Young and Hungry

More on the State of Louisiana Crawfish

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Not long after I posted my mini-rant on the difficulty of securing genuine Louisiana crawfish in the District, I received an e-mail from Rene LeBreton under the subject line: Loved your crawfish article "The Sourcing Game." With a name like LeBreton, I knew Rene had to be from Louisiana.

LeBreton, in fact, is the assistant executive director of the Louisiana Seafood Promotion & Marketing Board within the state's Department of Wildlife and Fisheries.

I exploited LeBreton's kindness by grilling him about the state of Louisiana crawfish and how Chinese imports continue to affect the local markets. The United States, he notes, imports about $43 million worth of crawfish annually, according to 2007 statistics, the vast majority of which comes from China.  That same year, Louisiana produced about 112 million pounds of crawfish, both farmed and wild, with a total value of $121 million. Officials believe that about 70 percent of the Louisiana crawfish are consumed in the immediate Gulf Coast area.

Chinese imports, in other words, likely account for a large percentage of the crawfish consumed in other parts of the United States. Writes LeBreton:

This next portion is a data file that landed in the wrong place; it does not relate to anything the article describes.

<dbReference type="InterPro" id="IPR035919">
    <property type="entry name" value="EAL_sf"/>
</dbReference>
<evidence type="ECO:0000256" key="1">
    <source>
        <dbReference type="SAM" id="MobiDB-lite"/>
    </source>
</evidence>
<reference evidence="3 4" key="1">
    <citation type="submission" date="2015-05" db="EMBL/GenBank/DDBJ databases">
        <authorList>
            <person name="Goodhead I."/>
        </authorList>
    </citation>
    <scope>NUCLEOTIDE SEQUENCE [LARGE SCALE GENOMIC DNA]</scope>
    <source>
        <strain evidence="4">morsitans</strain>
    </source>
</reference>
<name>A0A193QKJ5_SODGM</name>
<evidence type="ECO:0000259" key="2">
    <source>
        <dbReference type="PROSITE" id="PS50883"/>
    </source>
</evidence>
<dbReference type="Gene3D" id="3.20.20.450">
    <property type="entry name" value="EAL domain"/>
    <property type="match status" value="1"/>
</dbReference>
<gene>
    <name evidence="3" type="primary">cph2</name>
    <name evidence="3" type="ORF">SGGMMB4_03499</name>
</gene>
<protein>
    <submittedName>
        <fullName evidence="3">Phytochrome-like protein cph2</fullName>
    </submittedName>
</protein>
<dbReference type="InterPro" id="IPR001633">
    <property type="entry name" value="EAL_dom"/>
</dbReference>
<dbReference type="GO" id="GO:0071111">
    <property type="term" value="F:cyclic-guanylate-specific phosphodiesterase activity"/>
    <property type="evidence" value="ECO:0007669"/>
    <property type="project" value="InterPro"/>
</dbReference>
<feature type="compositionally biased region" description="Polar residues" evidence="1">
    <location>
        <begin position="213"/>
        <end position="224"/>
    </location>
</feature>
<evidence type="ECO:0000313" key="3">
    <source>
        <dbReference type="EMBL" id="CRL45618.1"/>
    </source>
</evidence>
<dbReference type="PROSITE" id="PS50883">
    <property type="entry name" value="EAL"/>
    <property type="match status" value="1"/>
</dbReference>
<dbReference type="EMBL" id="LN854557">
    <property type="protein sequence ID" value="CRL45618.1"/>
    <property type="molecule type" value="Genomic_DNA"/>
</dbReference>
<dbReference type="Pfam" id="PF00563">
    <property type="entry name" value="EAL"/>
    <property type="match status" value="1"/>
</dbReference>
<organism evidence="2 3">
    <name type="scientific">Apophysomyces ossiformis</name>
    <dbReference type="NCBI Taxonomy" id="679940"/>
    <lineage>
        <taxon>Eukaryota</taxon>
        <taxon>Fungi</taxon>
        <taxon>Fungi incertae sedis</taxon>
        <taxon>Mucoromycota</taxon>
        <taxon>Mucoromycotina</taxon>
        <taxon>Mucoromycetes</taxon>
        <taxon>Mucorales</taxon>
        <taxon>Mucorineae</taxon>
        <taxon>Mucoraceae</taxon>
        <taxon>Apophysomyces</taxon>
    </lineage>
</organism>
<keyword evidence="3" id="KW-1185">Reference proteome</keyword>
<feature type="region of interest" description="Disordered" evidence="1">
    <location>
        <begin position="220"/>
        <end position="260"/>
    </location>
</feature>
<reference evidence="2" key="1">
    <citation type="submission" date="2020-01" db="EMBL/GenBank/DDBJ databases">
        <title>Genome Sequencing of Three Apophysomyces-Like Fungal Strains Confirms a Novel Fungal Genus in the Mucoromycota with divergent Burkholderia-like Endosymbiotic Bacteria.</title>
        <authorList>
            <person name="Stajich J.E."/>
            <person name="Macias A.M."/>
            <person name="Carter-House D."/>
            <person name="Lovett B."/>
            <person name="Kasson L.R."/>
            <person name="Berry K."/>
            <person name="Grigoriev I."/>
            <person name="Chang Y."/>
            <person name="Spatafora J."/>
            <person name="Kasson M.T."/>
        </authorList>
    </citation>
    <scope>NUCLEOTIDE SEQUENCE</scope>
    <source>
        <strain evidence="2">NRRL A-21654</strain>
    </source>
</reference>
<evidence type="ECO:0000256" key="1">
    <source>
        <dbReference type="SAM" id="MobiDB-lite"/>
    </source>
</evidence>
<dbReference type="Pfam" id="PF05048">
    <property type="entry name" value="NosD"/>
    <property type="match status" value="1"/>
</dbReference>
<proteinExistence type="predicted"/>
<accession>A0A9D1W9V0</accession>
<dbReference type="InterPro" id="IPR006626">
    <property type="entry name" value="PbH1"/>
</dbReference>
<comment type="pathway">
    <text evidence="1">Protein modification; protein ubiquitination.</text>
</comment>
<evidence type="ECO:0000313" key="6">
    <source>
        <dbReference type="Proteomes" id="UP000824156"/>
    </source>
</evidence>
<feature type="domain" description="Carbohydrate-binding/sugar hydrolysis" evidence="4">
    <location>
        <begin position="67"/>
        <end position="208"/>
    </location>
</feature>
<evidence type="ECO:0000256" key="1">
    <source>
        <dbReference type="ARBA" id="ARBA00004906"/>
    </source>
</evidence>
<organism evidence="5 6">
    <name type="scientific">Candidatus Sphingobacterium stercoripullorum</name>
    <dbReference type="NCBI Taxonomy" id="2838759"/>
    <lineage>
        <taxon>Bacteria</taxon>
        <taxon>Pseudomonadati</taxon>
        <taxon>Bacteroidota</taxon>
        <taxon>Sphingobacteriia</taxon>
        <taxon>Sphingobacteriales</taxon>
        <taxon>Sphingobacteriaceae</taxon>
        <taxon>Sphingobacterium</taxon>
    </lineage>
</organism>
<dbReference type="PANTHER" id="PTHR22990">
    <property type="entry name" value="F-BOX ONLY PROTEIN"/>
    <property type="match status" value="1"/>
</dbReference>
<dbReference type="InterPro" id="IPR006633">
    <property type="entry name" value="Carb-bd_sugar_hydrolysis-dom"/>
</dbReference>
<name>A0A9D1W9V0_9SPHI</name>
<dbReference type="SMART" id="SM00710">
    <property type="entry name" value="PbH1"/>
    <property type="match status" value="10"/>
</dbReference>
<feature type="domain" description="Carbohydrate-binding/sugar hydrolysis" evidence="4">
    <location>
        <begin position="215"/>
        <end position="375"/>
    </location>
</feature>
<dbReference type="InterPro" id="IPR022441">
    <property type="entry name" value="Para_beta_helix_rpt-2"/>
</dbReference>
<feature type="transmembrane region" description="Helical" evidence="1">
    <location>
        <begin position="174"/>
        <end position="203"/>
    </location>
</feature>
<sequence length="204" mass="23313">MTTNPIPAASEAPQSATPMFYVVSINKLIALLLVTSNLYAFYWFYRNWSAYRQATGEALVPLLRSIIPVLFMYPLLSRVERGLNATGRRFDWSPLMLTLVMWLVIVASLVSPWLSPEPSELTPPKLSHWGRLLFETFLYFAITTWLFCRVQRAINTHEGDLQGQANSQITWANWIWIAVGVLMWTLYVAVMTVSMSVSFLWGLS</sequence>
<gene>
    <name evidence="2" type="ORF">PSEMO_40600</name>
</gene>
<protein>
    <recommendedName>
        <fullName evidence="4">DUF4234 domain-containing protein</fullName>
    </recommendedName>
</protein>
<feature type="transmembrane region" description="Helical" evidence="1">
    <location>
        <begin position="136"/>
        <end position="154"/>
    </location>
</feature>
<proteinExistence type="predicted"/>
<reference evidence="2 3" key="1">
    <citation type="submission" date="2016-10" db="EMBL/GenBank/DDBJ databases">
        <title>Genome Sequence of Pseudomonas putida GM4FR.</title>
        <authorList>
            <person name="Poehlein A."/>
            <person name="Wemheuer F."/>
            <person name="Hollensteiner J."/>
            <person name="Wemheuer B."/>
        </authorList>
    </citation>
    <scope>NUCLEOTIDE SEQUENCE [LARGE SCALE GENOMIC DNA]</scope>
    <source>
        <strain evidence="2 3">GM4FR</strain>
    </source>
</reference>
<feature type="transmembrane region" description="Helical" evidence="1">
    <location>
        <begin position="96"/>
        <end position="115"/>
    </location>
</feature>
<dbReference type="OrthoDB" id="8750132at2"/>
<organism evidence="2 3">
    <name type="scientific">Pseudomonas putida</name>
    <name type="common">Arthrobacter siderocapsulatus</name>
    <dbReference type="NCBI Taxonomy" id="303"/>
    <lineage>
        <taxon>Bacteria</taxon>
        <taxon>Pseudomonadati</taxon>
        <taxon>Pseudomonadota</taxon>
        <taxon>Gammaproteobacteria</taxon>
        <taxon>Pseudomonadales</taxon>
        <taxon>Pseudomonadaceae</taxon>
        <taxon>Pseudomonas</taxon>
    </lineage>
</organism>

The tariffs [on Chinese crawfish] have helped level the playing field a bit, specifically it has increased the cost of their tail meat $1.50 to $2.00 a pound. China still brings a lot of frozen crawfish tail meat into the US – despite the tariffs their reduced labor costs and limited regulations allow them to sell their product at a much reduced cost. What some will call dumping others call global free enterprise….

This year's Gulf Coast supply will be "excellent," LeBreton says, but it will also be delayed thanks to the unusually cold winter in Louisiana. The peak season, he believes, will be pushed back 30 days or so, until the water temperatures rise enough for the crawfish to come out of hiding.

This, of course, partly explains the lack of Louisiana crawfish in our area. There's just not much supply at present. Plus, most of the demand is down south, where the faithful consume a ton of crawdads during Lent. Combine a low supply with a high pricetag, and you have all the reasons a seafood purveyor needs to seek out cheap Chinese imports.

But the good news is that prices will drop significantly as the water temperatures rise — and the Lenten season comes to a close. "This year the largest price drop will be after Easter Sunday — that is a high crawfish demand day when everyone are having crawfish boils down here," LeBreton writes.

LeBreton even forwarded two excellent resources on Louisiana mud bugs: the LSU Ag Center's crawfish page and the Seafood Promotion and Marketing Board's prototype  louisianaseafood.com site, which comes with a handy "finder" tool that will help you locate companies that ship Pelican State crawfish right to your front door.

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